However, then something changed. “At some point someone noted that the first 3Dfx cards had been announced and we thought we could do it in 3D,” Mike says, “so we sat down, had a look at that and decided that… No, there’s no-way that would ever work.” At this point, we’re half expecting Mike to reveal that aliens descended from the heavens and gave them a copy of the finished Total War, and they had nothing to do with it. However, at this point, their fortunes shifted: “We got a spline based landscape and to our great surprise it turned out to be feasible,” Mike grins, “At that point, everything changed. We moved the camera down to the general’s viewpoint. You can’t see things which are beyond hills or behind trees. That changed the nature of the game completely, moving it closer to the historical ideas.”
Necessity begat more invention. “The problem being that the battles themselves were very short, and we needed something to tie it together and make people care about the battles,” Mike continues, “And that’s where the strategy map came in. The idea was to give you a bigger picture and a context for the battles. So we ended up with the two sides – the strategy and the battles. And that worked, and it built from there.”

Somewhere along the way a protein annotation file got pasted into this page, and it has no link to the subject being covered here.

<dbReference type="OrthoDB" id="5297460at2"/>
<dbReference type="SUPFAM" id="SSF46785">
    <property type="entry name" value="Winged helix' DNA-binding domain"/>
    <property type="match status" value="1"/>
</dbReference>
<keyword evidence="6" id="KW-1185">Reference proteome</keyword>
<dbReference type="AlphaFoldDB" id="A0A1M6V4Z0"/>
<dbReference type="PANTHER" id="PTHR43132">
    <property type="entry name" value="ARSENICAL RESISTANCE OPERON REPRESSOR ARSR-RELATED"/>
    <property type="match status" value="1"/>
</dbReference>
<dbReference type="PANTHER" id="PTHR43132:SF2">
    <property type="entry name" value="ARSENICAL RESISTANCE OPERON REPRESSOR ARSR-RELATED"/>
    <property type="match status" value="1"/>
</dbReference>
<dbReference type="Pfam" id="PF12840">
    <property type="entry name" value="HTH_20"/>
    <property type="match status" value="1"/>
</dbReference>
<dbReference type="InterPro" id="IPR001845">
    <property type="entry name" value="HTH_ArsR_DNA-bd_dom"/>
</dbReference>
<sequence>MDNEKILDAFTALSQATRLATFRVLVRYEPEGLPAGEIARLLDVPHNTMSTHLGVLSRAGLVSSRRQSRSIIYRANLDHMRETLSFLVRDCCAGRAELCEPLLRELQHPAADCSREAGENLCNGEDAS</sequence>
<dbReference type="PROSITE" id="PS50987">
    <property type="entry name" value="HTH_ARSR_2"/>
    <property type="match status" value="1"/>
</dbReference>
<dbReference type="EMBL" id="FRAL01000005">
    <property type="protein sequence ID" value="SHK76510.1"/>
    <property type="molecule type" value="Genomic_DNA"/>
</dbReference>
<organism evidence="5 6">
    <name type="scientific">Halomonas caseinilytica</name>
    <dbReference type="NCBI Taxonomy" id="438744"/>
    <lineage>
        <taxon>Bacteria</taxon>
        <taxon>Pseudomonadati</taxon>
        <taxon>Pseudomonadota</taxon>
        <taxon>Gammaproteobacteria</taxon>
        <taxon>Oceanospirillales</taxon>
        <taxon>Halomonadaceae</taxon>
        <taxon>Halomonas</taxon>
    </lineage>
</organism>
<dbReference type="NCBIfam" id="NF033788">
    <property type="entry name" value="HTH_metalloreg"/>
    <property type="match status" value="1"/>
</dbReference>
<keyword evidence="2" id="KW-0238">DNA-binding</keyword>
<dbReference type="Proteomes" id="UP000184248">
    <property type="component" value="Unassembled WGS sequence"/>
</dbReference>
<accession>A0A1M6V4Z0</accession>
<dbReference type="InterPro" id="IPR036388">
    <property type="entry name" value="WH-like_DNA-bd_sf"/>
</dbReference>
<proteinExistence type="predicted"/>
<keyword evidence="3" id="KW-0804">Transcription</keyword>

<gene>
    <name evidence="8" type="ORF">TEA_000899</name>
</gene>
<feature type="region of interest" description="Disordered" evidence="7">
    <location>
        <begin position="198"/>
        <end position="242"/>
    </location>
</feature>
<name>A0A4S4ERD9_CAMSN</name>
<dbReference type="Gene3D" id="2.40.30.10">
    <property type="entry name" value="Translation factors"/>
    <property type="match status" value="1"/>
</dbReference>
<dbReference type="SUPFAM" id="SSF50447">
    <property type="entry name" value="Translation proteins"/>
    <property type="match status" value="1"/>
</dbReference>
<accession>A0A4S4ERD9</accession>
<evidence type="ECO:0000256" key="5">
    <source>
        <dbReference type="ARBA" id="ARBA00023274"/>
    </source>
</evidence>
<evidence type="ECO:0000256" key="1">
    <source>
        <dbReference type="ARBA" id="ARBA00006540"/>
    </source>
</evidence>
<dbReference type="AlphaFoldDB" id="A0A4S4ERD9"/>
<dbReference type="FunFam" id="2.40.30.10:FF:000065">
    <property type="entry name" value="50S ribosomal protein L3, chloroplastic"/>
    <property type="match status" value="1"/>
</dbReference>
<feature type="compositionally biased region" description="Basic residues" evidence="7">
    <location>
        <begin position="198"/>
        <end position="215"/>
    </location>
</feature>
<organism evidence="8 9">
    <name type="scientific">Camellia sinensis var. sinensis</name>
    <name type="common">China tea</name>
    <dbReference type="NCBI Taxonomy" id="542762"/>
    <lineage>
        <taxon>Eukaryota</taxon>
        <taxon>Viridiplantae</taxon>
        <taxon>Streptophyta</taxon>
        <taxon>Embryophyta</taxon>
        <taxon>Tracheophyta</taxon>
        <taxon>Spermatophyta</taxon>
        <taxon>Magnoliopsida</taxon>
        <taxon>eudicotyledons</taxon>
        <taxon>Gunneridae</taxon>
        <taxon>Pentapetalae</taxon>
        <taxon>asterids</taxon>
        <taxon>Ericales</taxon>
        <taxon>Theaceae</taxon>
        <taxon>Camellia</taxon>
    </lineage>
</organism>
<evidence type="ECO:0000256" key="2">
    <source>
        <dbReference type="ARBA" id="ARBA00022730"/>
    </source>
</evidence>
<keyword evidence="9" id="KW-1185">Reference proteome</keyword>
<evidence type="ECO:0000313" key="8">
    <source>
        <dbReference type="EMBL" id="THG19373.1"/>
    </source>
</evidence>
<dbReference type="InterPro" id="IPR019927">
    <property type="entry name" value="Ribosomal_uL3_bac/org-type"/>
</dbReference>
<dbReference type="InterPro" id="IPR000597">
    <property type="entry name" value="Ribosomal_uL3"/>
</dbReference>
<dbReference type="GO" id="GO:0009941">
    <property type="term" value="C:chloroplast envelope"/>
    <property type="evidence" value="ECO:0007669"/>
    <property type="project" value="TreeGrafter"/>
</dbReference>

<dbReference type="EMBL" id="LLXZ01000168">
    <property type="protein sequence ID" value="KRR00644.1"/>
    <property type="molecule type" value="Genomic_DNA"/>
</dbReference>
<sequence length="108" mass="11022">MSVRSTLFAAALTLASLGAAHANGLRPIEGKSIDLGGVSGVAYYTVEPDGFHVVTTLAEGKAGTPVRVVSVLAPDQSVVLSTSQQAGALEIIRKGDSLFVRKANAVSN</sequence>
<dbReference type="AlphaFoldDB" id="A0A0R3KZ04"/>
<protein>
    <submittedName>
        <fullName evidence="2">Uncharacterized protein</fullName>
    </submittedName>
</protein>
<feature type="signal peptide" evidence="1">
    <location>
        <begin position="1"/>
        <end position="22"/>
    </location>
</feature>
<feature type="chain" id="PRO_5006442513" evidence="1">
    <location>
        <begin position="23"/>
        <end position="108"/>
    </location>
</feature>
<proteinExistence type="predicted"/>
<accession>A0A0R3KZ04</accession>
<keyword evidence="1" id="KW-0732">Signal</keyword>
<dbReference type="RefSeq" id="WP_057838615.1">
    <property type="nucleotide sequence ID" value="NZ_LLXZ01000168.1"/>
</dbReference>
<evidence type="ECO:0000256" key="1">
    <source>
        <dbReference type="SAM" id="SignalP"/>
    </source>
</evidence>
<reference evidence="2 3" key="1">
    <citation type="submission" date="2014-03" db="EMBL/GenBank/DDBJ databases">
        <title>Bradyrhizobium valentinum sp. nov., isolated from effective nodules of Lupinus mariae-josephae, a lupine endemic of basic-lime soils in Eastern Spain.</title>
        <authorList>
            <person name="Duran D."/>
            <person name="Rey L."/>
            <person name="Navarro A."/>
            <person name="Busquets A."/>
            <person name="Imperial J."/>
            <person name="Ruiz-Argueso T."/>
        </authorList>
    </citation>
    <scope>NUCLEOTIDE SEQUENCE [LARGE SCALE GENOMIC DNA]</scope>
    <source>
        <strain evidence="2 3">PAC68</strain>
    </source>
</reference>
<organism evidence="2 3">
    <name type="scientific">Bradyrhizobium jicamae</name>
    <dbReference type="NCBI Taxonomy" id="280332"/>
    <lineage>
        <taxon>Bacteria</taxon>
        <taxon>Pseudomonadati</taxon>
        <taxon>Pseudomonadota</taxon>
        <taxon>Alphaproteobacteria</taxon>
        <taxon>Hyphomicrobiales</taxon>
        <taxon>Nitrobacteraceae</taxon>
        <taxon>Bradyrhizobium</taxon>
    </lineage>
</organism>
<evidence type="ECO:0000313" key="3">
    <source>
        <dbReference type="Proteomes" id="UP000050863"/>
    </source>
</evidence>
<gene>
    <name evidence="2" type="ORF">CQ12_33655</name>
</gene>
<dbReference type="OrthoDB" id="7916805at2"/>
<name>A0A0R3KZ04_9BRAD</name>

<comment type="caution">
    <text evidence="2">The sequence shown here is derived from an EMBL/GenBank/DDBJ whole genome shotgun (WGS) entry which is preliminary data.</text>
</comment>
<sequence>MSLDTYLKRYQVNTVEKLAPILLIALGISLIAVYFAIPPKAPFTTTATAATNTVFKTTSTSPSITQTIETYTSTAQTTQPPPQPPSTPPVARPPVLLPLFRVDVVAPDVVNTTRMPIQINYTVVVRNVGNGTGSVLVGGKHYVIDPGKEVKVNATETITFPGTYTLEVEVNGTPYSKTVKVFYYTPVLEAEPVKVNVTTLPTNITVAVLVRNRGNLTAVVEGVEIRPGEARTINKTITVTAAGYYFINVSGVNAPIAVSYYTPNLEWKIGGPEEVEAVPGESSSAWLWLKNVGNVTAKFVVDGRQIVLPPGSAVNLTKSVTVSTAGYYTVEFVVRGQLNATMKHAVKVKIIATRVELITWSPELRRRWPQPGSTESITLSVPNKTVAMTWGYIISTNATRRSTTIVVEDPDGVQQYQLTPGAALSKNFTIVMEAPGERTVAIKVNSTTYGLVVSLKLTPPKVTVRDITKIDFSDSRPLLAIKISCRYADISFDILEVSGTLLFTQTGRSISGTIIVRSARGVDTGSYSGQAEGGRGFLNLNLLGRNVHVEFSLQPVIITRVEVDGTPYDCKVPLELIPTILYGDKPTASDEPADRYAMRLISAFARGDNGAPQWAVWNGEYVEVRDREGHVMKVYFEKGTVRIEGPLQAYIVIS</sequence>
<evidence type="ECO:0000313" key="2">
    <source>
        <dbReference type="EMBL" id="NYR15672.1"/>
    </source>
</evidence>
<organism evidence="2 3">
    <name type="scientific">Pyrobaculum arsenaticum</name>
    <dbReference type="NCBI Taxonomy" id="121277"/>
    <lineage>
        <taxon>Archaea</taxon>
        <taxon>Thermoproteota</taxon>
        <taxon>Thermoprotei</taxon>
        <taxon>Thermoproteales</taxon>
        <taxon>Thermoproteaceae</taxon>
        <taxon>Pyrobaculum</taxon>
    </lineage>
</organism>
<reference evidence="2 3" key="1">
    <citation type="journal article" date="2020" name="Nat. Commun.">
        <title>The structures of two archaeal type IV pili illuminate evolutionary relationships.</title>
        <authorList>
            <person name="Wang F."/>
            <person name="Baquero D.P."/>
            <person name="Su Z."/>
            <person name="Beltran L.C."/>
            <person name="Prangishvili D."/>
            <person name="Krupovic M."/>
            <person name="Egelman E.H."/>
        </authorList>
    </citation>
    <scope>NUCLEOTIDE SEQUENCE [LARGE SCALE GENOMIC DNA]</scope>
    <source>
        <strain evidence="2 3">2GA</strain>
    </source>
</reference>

Phew. They finally had the skeleton of what became Total War. “We were aiming to do a B-title and knock it out, and it just took on a life of its own,” says Mike, noting the size of it, “After a while we realised it was better than that, and revised the whole thing. That iteration, where you look at what you got, look at the potential and realise that if you spent that much more time it’ll end up much better is important in making a good game.”
And while the moment was definitely right for Shogun, Mike’s very aware that it’s hardly without precursors. “It’s easy to say that we ended up with something completely original, but in many ways it wasn’t,” Mike explains, “It’s almost impossible to do something that’s completely original. There’s aspects from other games, which I’ve been involved in the past, which turned up. I worked on the series of Battle games like Waterloo and Austerlitz, and they were the first 3D battle games. They actually had that general’s viewpoint. It took five or six seconds to update the screen, so it was fairly slow, but they did stick you on the battlefield.”